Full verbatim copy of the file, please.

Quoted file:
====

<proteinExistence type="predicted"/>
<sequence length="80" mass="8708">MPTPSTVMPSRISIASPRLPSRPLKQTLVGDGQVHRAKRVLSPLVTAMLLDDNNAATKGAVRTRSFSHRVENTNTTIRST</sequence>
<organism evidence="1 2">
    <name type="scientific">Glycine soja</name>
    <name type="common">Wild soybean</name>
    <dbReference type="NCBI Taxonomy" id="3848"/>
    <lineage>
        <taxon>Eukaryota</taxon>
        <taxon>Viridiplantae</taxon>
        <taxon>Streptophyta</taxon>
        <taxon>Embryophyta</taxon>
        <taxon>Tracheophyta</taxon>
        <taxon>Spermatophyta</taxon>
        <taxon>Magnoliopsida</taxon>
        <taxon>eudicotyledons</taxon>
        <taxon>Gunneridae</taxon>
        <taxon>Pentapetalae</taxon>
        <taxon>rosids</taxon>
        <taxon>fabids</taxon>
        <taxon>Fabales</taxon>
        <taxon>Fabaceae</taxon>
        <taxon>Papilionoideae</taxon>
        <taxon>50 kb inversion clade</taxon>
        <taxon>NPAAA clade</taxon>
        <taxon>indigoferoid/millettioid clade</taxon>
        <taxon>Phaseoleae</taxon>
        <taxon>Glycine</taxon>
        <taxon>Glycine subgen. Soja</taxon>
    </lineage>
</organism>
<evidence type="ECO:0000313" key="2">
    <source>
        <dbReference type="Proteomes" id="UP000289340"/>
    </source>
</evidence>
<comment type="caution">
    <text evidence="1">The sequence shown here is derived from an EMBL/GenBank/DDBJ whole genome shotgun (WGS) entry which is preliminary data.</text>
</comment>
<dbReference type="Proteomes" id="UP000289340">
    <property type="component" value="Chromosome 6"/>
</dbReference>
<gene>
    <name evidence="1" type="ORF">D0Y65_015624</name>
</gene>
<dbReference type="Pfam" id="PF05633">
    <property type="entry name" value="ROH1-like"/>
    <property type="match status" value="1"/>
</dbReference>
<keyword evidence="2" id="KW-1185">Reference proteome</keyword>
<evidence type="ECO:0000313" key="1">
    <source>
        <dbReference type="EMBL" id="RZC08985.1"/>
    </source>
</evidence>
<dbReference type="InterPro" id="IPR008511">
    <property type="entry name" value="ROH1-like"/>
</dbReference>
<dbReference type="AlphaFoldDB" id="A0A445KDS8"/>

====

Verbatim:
<proteinExistence type="predicted"/>
<sequence length="80" mass="8708">MPTPSTVMPSRISIASPRLPSRPLKQTLVGDGQVHRAKRVLSPLVTAMLLDDNNAATKGAVRTRSFSHRVENTNTTIRST</sequence>
<organism evidence="1 2">
    <name type="scientific">Glycine soja</name>
    <name type="common">Wild soybean</name>
    <dbReference type="NCBI Taxonomy" id="3848"/>
    <lineage>
        <taxon>Eukaryota</taxon>
        <taxon>Viridiplantae</taxon>
        <taxon>Streptophyta</taxon>
        <taxon>Embryophyta</taxon>
        <taxon>Tracheophyta</taxon>
        <taxon>Spermatophyta</taxon>
        <taxon>Magnoliopsida</taxon>
        <taxon>eudicotyledons</taxon>
        <taxon>Gunneridae</taxon>
        <taxon>Pentapetalae</taxon>
        <taxon>rosids</taxon>
        <taxon>fabids</taxon>
        <taxon>Fabales</taxon>
        <taxon>Fabaceae</taxon>
        <taxon>Papilionoideae</taxon>
        <taxon>50 kb inversion clade</taxon>
        <taxon>NPAAA clade</taxon>
        <taxon>indigoferoid/millettioid clade</taxon>
        <taxon>Phaseoleae</taxon>
        <taxon>Glycine</taxon>
        <taxon>Glycine subgen. Soja</taxon>
    </lineage>
</organism>
<evidence type="ECO:0000313" key="2">
    <source>
        <dbReference type="Proteomes" id="UP000289340"/>
    </source>
</evidence>
<comment type="caution">
    <text evidence="1">The sequence shown here is derived from an EMBL/GenBank/DDBJ whole genome shotgun (WGS) entry which is preliminary data.</text>
</comment>
<dbReference type="Proteomes" id="UP000289340">
    <property type="component" value="Chromosome 6"/>
</dbReference>
<gene>
    <name evidence="1" type="ORF">D0Y65_015624</name>
</gene>
<dbReference type="Pfam" id="PF05633">
    <property type="entry name" value="ROH1-like"/>
    <property type="match status" value="1"/>
</dbReference>
<keyword evidence="2" id="KW-1185">Reference proteome</keyword>
<evidence type="ECO:0000313" key="1">
    <source>
        <dbReference type="EMBL" id="RZC08985.1"/>
    </source>
</evidence>
<dbReference type="InterPro" id="IPR008511">
    <property type="entry name" value="ROH1-like"/>
</dbReference>
<dbReference type="AlphaFoldDB" id="A0A445KDS8"/>